David Blitzer

Chairman of the Index Committee
S&P Dow Jones Indices
Biography

David M. Blitzer is managing director and chairman of the Index Committee with overall responsibility for index security selection, as well as index analysis and management.

Prior to becoming Chairman of the Index Committee, Dr. Blitzer was Standard & Poor’s Chief Economist.  Before joining Standard & Poor's, he was Corporate Economist at The McGraw-Hill Companies, S&P's parent corporation.  Prior to that, he was a Senior Economic Analyst with National Economic Research Associates, Inc. and did consulting work for various government and private sector agencies including the New Jersey Department of Environmental Protection, the National Commission on Materials Policy and Natural Resources Defense Council.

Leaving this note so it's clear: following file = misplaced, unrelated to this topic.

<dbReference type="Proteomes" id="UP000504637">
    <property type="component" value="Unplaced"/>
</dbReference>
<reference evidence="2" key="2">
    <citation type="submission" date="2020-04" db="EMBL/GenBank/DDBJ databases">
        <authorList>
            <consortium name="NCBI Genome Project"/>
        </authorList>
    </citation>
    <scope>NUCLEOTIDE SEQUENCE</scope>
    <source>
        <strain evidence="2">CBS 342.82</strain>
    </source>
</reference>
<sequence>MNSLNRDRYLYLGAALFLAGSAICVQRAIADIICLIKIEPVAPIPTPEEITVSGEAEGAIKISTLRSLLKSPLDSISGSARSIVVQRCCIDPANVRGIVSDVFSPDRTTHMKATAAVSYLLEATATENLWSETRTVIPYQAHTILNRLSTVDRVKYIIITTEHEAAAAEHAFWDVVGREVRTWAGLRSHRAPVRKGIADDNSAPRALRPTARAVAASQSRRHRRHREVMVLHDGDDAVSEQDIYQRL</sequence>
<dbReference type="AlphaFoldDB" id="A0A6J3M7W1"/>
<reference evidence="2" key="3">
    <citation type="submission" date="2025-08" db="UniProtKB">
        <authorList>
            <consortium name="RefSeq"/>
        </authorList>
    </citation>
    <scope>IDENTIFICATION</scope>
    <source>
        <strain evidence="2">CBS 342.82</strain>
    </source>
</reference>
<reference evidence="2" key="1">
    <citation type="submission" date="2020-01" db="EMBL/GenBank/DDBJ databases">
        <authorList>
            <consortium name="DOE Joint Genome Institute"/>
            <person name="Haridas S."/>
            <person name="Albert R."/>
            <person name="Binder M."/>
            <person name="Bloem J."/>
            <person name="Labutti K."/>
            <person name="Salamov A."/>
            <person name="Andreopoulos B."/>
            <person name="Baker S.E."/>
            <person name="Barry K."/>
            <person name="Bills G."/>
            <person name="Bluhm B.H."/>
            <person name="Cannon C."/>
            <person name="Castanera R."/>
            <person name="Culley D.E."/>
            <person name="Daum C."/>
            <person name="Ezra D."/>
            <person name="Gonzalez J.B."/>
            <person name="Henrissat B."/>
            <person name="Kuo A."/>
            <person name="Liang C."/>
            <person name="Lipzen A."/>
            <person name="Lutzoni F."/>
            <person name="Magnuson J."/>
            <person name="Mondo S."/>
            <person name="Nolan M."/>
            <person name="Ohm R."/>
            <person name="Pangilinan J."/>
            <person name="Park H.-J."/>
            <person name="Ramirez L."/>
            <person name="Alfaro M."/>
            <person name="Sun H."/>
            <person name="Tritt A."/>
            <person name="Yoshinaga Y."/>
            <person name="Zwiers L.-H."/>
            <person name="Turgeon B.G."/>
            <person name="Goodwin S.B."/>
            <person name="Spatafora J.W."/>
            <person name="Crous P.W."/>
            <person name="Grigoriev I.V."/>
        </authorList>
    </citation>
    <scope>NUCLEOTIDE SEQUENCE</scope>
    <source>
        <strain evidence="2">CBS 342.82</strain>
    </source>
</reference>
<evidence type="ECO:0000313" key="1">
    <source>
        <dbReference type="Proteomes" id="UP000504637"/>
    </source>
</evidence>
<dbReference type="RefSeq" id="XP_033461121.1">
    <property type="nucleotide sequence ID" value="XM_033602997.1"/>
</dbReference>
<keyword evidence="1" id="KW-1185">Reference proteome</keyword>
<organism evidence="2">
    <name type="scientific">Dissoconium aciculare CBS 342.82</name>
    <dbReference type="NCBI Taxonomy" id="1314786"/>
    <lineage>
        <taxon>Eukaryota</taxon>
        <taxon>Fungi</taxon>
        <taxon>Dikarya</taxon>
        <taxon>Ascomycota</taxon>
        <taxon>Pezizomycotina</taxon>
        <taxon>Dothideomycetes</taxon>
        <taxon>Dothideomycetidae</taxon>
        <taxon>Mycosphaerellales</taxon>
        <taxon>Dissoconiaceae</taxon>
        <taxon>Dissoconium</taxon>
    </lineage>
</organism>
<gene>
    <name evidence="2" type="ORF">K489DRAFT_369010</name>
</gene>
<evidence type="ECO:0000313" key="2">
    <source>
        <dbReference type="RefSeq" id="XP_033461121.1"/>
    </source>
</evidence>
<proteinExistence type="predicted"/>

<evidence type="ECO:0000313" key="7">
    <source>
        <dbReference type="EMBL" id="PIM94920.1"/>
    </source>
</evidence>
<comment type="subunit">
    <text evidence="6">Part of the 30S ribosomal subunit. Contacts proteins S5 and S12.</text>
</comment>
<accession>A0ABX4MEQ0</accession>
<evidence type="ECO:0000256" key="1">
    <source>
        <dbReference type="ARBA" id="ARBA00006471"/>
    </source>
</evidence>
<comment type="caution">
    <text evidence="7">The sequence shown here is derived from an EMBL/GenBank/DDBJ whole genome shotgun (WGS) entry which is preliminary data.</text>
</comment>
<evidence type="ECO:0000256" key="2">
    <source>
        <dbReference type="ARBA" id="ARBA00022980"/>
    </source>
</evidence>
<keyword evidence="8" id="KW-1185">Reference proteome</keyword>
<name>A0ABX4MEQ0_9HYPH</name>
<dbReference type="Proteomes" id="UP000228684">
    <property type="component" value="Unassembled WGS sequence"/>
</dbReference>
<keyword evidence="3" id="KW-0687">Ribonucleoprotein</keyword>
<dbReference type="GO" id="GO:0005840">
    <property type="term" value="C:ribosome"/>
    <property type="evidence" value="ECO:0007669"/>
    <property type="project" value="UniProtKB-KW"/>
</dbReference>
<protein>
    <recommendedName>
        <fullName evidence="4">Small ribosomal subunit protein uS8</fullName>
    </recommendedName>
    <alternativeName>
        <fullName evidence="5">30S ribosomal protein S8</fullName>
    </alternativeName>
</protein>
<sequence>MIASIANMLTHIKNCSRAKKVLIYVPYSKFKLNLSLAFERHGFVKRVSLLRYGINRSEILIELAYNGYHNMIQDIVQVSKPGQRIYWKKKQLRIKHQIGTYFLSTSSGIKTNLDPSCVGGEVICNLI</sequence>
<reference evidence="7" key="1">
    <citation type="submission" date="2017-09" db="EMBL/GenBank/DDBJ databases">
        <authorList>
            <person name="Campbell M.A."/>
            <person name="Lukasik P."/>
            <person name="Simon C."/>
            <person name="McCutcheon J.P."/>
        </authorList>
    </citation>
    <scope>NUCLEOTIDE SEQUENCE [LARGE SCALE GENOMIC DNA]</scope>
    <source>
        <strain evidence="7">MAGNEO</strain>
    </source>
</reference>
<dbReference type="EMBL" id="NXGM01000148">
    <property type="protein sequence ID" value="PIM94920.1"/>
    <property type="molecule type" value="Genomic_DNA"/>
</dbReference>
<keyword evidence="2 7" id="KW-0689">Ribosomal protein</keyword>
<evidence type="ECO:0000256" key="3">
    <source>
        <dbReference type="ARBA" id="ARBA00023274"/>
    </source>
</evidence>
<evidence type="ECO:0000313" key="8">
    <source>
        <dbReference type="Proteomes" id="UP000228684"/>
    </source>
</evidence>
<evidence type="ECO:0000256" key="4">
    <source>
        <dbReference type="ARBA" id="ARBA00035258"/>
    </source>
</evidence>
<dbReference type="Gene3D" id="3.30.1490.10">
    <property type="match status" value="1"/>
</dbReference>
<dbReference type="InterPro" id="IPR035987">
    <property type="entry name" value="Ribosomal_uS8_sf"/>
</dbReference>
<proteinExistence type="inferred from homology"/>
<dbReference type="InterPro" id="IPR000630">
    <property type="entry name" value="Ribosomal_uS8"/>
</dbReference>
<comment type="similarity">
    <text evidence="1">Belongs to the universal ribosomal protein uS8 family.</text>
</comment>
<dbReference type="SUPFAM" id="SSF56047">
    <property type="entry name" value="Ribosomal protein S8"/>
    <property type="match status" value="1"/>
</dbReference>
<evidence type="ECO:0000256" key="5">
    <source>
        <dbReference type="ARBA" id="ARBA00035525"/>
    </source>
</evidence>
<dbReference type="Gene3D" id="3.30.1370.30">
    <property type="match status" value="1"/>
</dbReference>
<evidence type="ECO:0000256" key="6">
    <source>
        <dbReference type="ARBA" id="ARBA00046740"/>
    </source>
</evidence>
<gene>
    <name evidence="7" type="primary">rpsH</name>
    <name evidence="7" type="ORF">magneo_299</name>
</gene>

Dr. Blitzer is the author of Outpacing the Pros: Using Indices to Beat Wall Street’s Savviest Money Managers, (McGraw-Hill, 2001) and What’s the Economy Trying to Tell You? Everyone’s Guide to Understanding and Profiting from the Economy, (McGraw-Hill, 1997).  In the year 2000, Dr. Blitzer was named to SmartMoney magazine’s distinguished list of the 30 most influential people in the world of investing, which ranked him seventh, and in the year 1998, Dr. Blitzer was named the nation’s top economist, receiving the Blue Chip Economic Forecasting Award for most accurately predicting the country’s leading economic indicators for four years in a row.  A well-known speaker at investing and indexing conferences, Dr. Blitzer is often quoted in the national business press, including the New York Times, Wall Street Journal, USA Today, Financial Times, and various other financial and industry publications.  He is frequently heard on local and national television and radio.